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Fixie Tests With Nuke Lightweight Integrations

I have been exploring Nuke as a .NET build system. So far I am really enjoying using it and many of its concepts. One thing that Nuke doesn’t yet have support for is Fixie, a lightweight and conventioned driven testing framework. Nuke has this concept called lightweight integration that allows you to define a few details as attributes that will configure a basic tool for you to use in your Build.cs. In the case of Fixie, those details are the package id and the package executable for the Fixie.Console package. Once that has been configured, you will have a tool that you can pass arguments as a string. It is very basic and not as feature rich as an actual tool, just remember this is meant to be lightweight. Let’s jump in and see this in action.

Solution Setup

You will need a solution configured with a project, a project for our tests, and Nuke configured. I have a repository that can be cloned located here. Once you have that complete, let’s open the Build.cs in your favorite editor.

Fixie Lightweight Tool

If you read the Fixie documentation for setting up the Fixie.Console tool, it suggests that you place it in your tests project as a tool reference. With Nuke, you can just define that as a PackageDownload in the _build.csproj file. Here is that snippet that needs added to the ItemGroup.

    <PackageReference Include="Nuke.Common" Version="5.0.2" />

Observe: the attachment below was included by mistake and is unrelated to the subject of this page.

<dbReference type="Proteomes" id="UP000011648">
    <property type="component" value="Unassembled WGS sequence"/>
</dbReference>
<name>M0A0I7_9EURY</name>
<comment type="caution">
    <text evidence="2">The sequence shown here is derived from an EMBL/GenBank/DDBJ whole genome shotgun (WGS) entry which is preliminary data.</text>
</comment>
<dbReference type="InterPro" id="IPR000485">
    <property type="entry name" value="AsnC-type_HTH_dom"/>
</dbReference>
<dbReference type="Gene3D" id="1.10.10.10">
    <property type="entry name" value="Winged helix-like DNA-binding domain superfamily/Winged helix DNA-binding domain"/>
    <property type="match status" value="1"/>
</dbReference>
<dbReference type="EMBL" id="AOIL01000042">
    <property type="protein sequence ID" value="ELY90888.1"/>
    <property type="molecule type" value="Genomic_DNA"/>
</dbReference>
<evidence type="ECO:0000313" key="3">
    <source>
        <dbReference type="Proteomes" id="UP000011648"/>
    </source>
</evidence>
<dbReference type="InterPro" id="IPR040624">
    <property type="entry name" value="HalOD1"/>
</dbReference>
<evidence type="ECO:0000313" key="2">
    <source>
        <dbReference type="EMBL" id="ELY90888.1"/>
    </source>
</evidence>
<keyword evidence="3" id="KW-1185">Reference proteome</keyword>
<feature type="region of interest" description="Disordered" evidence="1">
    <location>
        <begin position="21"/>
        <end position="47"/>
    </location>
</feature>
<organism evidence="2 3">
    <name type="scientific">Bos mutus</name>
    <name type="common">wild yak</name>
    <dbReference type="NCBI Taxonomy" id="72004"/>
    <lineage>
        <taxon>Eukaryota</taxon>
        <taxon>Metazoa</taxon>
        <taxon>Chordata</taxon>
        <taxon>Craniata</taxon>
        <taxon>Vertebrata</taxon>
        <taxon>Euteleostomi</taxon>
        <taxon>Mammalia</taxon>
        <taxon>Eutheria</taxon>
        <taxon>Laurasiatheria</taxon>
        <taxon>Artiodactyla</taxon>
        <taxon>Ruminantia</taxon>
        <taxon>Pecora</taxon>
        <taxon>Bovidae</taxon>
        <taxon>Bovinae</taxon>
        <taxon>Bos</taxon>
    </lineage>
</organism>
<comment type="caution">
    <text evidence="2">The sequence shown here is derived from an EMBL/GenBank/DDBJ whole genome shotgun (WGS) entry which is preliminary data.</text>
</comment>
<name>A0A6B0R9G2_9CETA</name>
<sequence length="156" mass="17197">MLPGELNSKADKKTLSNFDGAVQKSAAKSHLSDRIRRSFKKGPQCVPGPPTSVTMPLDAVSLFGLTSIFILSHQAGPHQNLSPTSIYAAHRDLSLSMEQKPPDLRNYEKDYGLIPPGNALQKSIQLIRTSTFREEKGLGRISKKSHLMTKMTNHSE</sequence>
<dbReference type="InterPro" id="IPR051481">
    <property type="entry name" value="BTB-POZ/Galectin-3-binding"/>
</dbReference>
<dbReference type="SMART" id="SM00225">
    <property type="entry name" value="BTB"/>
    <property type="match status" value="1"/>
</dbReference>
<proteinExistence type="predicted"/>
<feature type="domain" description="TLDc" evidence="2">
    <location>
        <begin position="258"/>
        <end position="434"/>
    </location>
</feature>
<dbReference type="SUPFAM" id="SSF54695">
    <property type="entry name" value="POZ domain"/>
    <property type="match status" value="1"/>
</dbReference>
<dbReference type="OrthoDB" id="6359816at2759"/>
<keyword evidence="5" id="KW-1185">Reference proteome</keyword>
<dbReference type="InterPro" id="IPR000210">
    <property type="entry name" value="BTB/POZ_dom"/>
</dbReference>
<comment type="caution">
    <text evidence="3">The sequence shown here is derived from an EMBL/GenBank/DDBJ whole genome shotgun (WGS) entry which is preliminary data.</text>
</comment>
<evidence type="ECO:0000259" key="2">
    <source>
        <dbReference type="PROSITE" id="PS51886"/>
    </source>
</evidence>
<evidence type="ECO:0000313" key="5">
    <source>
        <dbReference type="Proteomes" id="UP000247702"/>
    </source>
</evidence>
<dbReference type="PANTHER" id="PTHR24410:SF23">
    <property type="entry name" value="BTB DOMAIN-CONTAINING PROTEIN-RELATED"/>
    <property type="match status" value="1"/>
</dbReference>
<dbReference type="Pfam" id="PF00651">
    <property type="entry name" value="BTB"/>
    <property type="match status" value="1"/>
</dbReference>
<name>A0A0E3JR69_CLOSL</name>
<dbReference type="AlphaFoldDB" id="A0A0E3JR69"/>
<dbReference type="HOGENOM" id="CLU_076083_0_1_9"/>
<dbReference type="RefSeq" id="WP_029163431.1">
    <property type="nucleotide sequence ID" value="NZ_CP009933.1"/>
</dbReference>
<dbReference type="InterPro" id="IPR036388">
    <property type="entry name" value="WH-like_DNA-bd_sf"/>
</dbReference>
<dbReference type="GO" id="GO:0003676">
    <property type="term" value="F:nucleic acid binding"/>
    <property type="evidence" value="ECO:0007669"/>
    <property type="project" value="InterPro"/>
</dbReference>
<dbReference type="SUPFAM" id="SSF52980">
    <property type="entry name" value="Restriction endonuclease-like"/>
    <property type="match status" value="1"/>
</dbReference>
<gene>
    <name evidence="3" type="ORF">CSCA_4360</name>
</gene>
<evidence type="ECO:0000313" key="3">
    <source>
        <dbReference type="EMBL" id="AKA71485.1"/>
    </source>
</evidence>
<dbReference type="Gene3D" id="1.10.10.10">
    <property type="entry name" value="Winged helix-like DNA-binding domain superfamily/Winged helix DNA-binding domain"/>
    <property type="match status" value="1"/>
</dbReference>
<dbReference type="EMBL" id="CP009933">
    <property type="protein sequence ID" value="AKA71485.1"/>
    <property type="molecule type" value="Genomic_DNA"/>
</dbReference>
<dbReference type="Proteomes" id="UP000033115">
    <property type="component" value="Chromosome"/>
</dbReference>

<PackageDownload Include="Fixie.Console" Version="[2.2.2]" />

Open the Build.cs file so we can create our Fixie tool.

readonly Tool Fixie;

Now we can decorate that with the PackageExecutable attribute and define the package id and package executable. The package id is Fixie.Console and the executable is dotnet-fixie.dll.

[PackageExecutable(packageId: "Fixie.Console", 
                   packageExecutable: "dotnet-fixie.dll")]
readonly Tool Fixie;

We now have a tool that will execute Fixie. We need to add our target for Fixie.

Target Tests => _ => _
    .Executes(() =>
        var testsDirectory = SourceDirectory + "/FixieExample.Tests";
        Fixie("--no-build", workingDirectory: testsDirectory);

We are going to pass the –no-build argument to Fixie to not trigger a build since we are executing it after the compile target. The last step is that we need to

We need to set the working directory to our tests project. Now we can execute our tests target to see our tool in action.

$ nuke -Target Tests
║ Test

> /usr/bin/dotnet /home/phillipsj/.nuget/packages/fixie.console/2.2.2/lib/netcoreapp2.0/dotnet-fixie.dll --no-build
@ /home/phillipsj/code/fixie-example/src/FixieExample.Tests

Running FixieExample.Tests

1 passed, took 0.02 seconds

Target             Status      Duration
Restore            Executed        0:01
Compile            Executed        0:01
Test               Executed        0:01
Total                              0:04

Build succeeded on 3/9/2021 9:35:35 PM. \(^ᴗ^)/

We have succesfully created a lightweight integration for Fixie in Nuke.


I don’t know about you, I find this an fascinating feature. Having the ability to create a typed implementation of a tool that isn’t supported is very useful for those that don’t have the time or need to add a more complex implementation. It also allows getting your tools as part of execution leveraging the built in capabilities of .NET.

Thanks for reading,


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